Professor Takyiwa Manuh, Professor Emeritus, University of Ghana, has bemoaned the lack of progress in achieving the objectives set out in the Women’s Manifesto for Ghana.


The Women's Manifesto for Ghana, launched on September 2, 2004, is a document that gives different groups of women the chance to advocate and lobby from government and its agencies the stated demands for equal allocation and distribution of resources and create new situations to meet the challenges and threats towards gender parity.


Prof. Manuh, who was delivering the key note address in Accra, on Wednesday, September 26, 2018, at the launch of a Project to strengthen advocacy for the passage of the Affirmative Action Bill into Law, reminded the nation that the Manifesto had demanded equal female participation in the government of Ghana; that Ghana’s Legislature become 30% female by 2008 and 50% female by 2012; and also stipulated equal female participation in leadership of political parties.


However, she said, in 2018, women’s representation in Parliament stood at 12.7 percent. She noted that the expression, Affirmative Action, which aimed to give legal backing to promote inclusion and gender equality in Ghana, appeared eight times in the Women’s Manifesto.


Prof. Manuh said Article 17 (4) of the 1992 Republican Constitution of Ghana justified Affirmative Action as a tool for addressing imbalances in the Ghanaian society. She cited Liberia, Senegal, Rwanda, Uganda and Kenya as African countries which had used Affirmative Action to enhance progression in women’s participation, with a corresponding positive impact in national development.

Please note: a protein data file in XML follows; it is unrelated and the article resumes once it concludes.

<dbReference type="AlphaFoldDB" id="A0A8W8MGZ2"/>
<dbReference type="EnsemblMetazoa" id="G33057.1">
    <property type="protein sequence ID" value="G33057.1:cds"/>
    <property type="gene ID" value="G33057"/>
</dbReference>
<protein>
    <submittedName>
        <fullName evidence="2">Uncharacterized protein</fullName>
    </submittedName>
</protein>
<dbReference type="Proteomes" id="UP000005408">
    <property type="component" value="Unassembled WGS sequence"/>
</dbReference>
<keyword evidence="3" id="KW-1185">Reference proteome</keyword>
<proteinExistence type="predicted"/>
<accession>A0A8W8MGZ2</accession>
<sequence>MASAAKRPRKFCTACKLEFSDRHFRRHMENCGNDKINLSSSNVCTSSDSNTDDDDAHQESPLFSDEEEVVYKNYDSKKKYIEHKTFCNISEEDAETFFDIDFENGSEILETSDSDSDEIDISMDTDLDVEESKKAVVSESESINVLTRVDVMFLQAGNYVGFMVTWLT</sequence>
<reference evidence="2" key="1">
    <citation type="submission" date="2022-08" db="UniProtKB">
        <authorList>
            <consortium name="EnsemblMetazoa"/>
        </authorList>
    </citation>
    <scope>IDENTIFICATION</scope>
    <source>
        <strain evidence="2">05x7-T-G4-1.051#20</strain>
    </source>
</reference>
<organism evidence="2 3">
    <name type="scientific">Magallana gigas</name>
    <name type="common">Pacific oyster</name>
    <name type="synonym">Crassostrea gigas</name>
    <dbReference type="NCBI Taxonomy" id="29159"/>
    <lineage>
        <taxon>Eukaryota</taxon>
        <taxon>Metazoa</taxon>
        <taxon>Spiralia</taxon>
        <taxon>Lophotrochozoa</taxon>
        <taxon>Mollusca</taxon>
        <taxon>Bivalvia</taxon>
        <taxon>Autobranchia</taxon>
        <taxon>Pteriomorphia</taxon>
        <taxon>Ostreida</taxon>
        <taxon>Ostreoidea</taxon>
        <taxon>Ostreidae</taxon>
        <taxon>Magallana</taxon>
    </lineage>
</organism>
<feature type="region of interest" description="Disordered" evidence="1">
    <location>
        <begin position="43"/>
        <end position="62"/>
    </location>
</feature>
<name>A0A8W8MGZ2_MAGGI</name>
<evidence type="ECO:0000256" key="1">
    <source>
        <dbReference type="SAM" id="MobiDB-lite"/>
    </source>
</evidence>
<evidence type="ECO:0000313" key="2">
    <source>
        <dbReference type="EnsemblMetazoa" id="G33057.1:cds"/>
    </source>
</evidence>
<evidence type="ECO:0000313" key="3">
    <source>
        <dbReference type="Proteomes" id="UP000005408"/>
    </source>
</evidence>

Prof. Manuh commended ABANTU for Development for the initiative and for their untiring efforts in the fight for gender parity, notwithstanding the challenges.


In a statement, Dr Comfort Asare, Director, Department of Gender, Ministry of Gender, Children and Social Protection (MoGCSP), disclosed that MoGCSP had developed a Communication and Advocacy Plan for the sensitisation and advocacy of the Affirmative Action Bill.


Dr Asare acknowledged the significant role of Civil Society Organizations (CSOs) in the implementation of the Communication and Advocacy Plan. She noted that Gender inequality was not a women’s issue, but a human rights issue, the resolution of which would accrue social, political and economic benefits to both women and men.


She said although Ghana had made progress in many areas of national development, especially in education, health and economics, the gap between men and women was still wide.


The importance of the support base of CSOs, Sector Ministries and Development Partners, she said, could, therefore, not be overemphasized in efforts at bridging the gender inequality gap and achieving the target of a “critical minority” of, at least, a 30% participation and representation of women in positions of power and decision-making at all levels.


She said MoGCSP was, therefore, motivated by the initiative by ABANTU for Development to complement efforts for the passage of the Affirmative Action Bill into law.